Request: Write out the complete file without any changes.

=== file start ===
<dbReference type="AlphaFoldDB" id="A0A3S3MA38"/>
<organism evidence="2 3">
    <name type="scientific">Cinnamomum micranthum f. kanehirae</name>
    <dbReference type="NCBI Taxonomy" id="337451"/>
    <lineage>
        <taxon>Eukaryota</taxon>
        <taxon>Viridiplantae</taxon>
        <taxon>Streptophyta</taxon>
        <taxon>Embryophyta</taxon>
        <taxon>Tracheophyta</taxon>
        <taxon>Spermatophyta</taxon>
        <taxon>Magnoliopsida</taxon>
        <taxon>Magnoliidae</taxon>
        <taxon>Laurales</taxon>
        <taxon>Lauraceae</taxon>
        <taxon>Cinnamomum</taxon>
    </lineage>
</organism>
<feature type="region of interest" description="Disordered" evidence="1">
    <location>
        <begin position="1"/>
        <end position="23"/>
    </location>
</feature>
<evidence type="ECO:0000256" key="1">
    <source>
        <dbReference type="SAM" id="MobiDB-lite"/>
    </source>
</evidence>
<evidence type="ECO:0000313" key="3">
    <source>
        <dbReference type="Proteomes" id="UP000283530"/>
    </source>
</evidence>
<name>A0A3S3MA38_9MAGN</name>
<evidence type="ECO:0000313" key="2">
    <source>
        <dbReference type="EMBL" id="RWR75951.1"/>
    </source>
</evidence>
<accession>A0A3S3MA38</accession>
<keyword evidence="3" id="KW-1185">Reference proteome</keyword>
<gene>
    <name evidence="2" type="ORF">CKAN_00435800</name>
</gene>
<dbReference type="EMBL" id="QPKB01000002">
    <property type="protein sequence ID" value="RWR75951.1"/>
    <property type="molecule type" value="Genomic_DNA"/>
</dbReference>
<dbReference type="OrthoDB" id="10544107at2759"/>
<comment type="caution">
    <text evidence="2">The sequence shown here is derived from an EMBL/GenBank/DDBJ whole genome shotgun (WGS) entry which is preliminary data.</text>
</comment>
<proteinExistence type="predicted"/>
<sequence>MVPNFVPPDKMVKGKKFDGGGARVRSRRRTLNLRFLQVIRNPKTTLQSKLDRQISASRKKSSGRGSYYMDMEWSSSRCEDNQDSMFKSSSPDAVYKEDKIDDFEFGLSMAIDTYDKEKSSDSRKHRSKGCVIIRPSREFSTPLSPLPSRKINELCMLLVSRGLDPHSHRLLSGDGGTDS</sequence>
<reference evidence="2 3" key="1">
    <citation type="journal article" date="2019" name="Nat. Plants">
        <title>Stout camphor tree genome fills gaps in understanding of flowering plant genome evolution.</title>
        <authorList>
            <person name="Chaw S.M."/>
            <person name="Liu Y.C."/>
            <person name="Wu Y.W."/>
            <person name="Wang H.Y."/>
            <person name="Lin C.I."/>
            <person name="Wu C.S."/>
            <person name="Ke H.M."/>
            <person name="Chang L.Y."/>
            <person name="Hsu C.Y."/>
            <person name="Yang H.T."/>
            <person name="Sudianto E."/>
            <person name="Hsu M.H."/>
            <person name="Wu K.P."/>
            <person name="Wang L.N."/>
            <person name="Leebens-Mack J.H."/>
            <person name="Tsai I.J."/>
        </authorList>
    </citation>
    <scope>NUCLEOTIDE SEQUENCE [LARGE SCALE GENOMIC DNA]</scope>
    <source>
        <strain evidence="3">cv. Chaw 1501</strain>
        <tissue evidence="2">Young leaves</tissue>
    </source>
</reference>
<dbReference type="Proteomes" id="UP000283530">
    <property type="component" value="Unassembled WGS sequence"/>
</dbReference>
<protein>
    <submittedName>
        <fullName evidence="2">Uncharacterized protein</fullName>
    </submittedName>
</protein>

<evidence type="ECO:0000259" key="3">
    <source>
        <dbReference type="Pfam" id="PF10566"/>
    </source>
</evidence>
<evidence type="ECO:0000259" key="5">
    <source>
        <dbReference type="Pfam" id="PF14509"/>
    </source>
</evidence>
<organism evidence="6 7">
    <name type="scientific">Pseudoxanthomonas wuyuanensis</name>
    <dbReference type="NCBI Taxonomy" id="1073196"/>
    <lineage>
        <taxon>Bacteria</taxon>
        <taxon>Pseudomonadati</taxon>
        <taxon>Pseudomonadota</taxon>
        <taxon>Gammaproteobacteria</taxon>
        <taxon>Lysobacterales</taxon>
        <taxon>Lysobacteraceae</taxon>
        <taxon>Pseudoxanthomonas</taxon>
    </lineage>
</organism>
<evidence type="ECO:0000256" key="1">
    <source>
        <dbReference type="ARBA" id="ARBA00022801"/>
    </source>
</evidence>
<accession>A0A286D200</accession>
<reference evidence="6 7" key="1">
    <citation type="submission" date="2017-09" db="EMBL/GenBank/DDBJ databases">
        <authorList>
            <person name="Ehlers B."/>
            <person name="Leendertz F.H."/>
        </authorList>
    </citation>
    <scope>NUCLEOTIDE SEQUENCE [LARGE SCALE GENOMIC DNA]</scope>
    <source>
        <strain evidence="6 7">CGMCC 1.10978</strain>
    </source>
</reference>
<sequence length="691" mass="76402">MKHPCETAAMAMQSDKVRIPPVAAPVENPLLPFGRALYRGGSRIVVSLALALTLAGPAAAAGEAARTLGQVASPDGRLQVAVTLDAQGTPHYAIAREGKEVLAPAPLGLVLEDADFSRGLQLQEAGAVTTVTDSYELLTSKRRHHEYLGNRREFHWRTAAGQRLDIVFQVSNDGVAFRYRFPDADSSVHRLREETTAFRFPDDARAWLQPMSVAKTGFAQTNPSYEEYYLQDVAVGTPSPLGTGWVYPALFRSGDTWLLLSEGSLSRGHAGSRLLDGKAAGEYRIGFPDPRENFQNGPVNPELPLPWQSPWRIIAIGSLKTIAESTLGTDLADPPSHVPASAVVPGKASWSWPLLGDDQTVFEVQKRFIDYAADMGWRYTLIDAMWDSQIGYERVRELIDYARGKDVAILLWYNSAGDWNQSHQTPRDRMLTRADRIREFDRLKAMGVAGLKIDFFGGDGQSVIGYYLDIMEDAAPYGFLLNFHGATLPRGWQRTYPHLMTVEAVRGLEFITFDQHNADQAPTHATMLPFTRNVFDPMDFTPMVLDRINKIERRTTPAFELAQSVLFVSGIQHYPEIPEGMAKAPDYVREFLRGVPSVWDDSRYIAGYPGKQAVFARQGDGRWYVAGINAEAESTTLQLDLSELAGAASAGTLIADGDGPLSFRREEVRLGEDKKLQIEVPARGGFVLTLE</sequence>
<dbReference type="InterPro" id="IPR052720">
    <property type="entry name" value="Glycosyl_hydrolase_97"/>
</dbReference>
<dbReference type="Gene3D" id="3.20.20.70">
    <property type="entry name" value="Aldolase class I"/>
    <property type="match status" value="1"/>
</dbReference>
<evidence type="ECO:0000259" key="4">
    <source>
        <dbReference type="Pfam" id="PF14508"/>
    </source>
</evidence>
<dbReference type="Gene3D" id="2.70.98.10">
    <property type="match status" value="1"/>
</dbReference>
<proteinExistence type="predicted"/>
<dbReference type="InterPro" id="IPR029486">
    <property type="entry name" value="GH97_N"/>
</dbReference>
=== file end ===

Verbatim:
<dbReference type="AlphaFoldDB" id="A0A3S3MA38"/>
<organism evidence="2 3">
    <name type="scientific">Cinnamomum micranthum f. kanehirae</name>
    <dbReference type="NCBI Taxonomy" id="337451"/>
    <lineage>
        <taxon>Eukaryota</taxon>
        <taxon>Viridiplantae</taxon>
        <taxon>Streptophyta</taxon>
        <taxon>Embryophyta</taxon>
        <taxon>Tracheophyta</taxon>
        <taxon>Spermatophyta</taxon>
        <taxon>Magnoliopsida</taxon>
        <taxon>Magnoliidae</taxon>
        <taxon>Laurales</taxon>
        <taxon>Lauraceae</taxon>
        <taxon>Cinnamomum</taxon>
    </lineage>
</organism>
<feature type="region of interest" description="Disordered" evidence="1">
    <location>
        <begin position="1"/>
        <end position="23"/>
    </location>
</feature>
<evidence type="ECO:0000256" key="1">
    <source>
        <dbReference type="SAM" id="MobiDB-lite"/>
    </source>
</evidence>
<evidence type="ECO:0000313" key="3">
    <source>
        <dbReference type="Proteomes" id="UP000283530"/>
    </source>
</evidence>
<name>A0A3S3MA38_9MAGN</name>
<evidence type="ECO:0000313" key="2">
    <source>
        <dbReference type="EMBL" id="RWR75951.1"/>
    </source>
</evidence>
<accession>A0A3S3MA38</accession>
<keyword evidence="3" id="KW-1185">Reference proteome</keyword>
<gene>
    <name evidence="2" type="ORF">CKAN_00435800</name>
</gene>
<dbReference type="EMBL" id="QPKB01000002">
    <property type="protein sequence ID" value="RWR75951.1"/>
    <property type="molecule type" value="Genomic_DNA"/>
</dbReference>
<dbReference type="OrthoDB" id="10544107at2759"/>
<comment type="caution">
    <text evidence="2">The sequence shown here is derived from an EMBL/GenBank/DDBJ whole genome shotgun (WGS) entry which is preliminary data.</text>
</comment>
<proteinExistence type="predicted"/>
<sequence>MVPNFVPPDKMVKGKKFDGGGARVRSRRRTLNLRFLQVIRNPKTTLQSKLDRQISASRKKSSGRGSYYMDMEWSSSRCEDNQDSMFKSSSPDAVYKEDKIDDFEFGLSMAIDTYDKEKSSDSRKHRSKGCVIIRPSREFSTPLSPLPSRKINELCMLLVSRGLDPHSHRLLSGDGGTDS</sequence>
<reference evidence="2 3" key="1">
    <citation type="journal article" date="2019" name="Nat. Plants">
        <title>Stout camphor tree genome fills gaps in understanding of flowering plant genome evolution.</title>
        <authorList>
            <person name="Chaw S.M."/>
            <person name="Liu Y.C."/>
            <person name="Wu Y.W."/>
            <person name="Wang H.Y."/>
            <person name="Lin C.I."/>
            <person name="Wu C.S."/>
            <person name="Ke H.M."/>
            <person name="Chang L.Y."/>
            <person name="Hsu C.Y."/>
            <person name="Yang H.T."/>
            <person name="Sudianto E."/>
            <person name="Hsu M.H."/>
            <person name="Wu K.P."/>
            <person name="Wang L.N."/>
            <person name="Leebens-Mack J.H."/>
            <person name="Tsai I.J."/>
        </authorList>
    </citation>
    <scope>NUCLEOTIDE SEQUENCE [LARGE SCALE GENOMIC DNA]</scope>
    <source>
        <strain evidence="3">cv. Chaw 1501</strain>
        <tissue evidence="2">Young leaves</tissue>
    </source>
</reference>
<dbReference type="Proteomes" id="UP000283530">
    <property type="component" value="Unassembled WGS sequence"/>
</dbReference>
<protein>
    <submittedName>
        <fullName evidence="2">Uncharacterized protein</fullName>
    </submittedName>
</protein>

<evidence type="ECO:0000259" key="3">
    <source>
        <dbReference type="Pfam" id="PF10566"/>
    </source>
</evidence>
<evidence type="ECO:0000259" key="5">
    <source>
        <dbReference type="Pfam" id="PF14509"/>
    </source>
</evidence>
<organism evidence="6 7">
    <name type="scientific">Pseudoxanthomonas wuyuanensis</name>
    <dbReference type="NCBI Taxonomy" id="1073196"/>
    <lineage>
        <taxon>Bacteria</taxon>
        <taxon>Pseudomonadati</taxon>
        <taxon>Pseudomonadota</taxon>
        <taxon>Gammaproteobacteria</taxon>
        <taxon>Lysobacterales</taxon>
        <taxon>Lysobacteraceae</taxon>
        <taxon>Pseudoxanthomonas</taxon>
    </lineage>
</organism>
<evidence type="ECO:0000256" key="1">
    <source>
        <dbReference type="ARBA" id="ARBA00022801"/>
    </source>
</evidence>
<accession>A0A286D200</accession>
<reference evidence="6 7" key="1">
    <citation type="submission" date="2017-09" db="EMBL/GenBank/DDBJ databases">
        <authorList>
            <person name="Ehlers B."/>
            <person name="Leendertz F.H."/>
        </authorList>
    </citation>
    <scope>NUCLEOTIDE SEQUENCE [LARGE SCALE GENOMIC DNA]</scope>
    <source>
        <strain evidence="6 7">CGMCC 1.10978</strain>
    </source>
</reference>
<sequence length="691" mass="76402">MKHPCETAAMAMQSDKVRIPPVAAPVENPLLPFGRALYRGGSRIVVSLALALTLAGPAAAAGEAARTLGQVASPDGRLQVAVTLDAQGTPHYAIAREGKEVLAPAPLGLVLEDADFSRGLQLQEAGAVTTVTDSYELLTSKRRHHEYLGNRREFHWRTAAGQRLDIVFQVSNDGVAFRYRFPDADSSVHRLREETTAFRFPDDARAWLQPMSVAKTGFAQTNPSYEEYYLQDVAVGTPSPLGTGWVYPALFRSGDTWLLLSEGSLSRGHAGSRLLDGKAAGEYRIGFPDPRENFQNGPVNPELPLPWQSPWRIIAIGSLKTIAESTLGTDLADPPSHVPASAVVPGKASWSWPLLGDDQTVFEVQKRFIDYAADMGWRYTLIDAMWDSQIGYERVRELIDYARGKDVAILLWYNSAGDWNQSHQTPRDRMLTRADRIREFDRLKAMGVAGLKIDFFGGDGQSVIGYYLDIMEDAAPYGFLLNFHGATLPRGWQRTYPHLMTVEAVRGLEFITFDQHNADQAPTHATMLPFTRNVFDPMDFTPMVLDRINKIERRTTPAFELAQSVLFVSGIQHYPEIPEGMAKAPDYVREFLRGVPSVWDDSRYIAGYPGKQAVFARQGDGRWYVAGINAEAESTTLQLDLSELAGAASAGTLIADGDGPLSFRREEVRLGEDKKLQIEVPARGGFVLTLE</sequence>
<dbReference type="InterPro" id="IPR052720">
    <property type="entry name" value="Glycosyl_hydrolase_97"/>
</dbReference>
<dbReference type="Gene3D" id="3.20.20.70">
    <property type="entry name" value="Aldolase class I"/>
    <property type="match status" value="1"/>
</dbReference>
<evidence type="ECO:0000259" key="4">
    <source>
        <dbReference type="Pfam" id="PF14508"/>
    </source>
</evidence>
<dbReference type="Gene3D" id="2.70.98.10">
    <property type="match status" value="1"/>
</dbReference>
<proteinExistence type="predicted"/>
<dbReference type="InterPro" id="IPR029486">
    <property type="entry name" value="GH97_N"/>
</dbReference>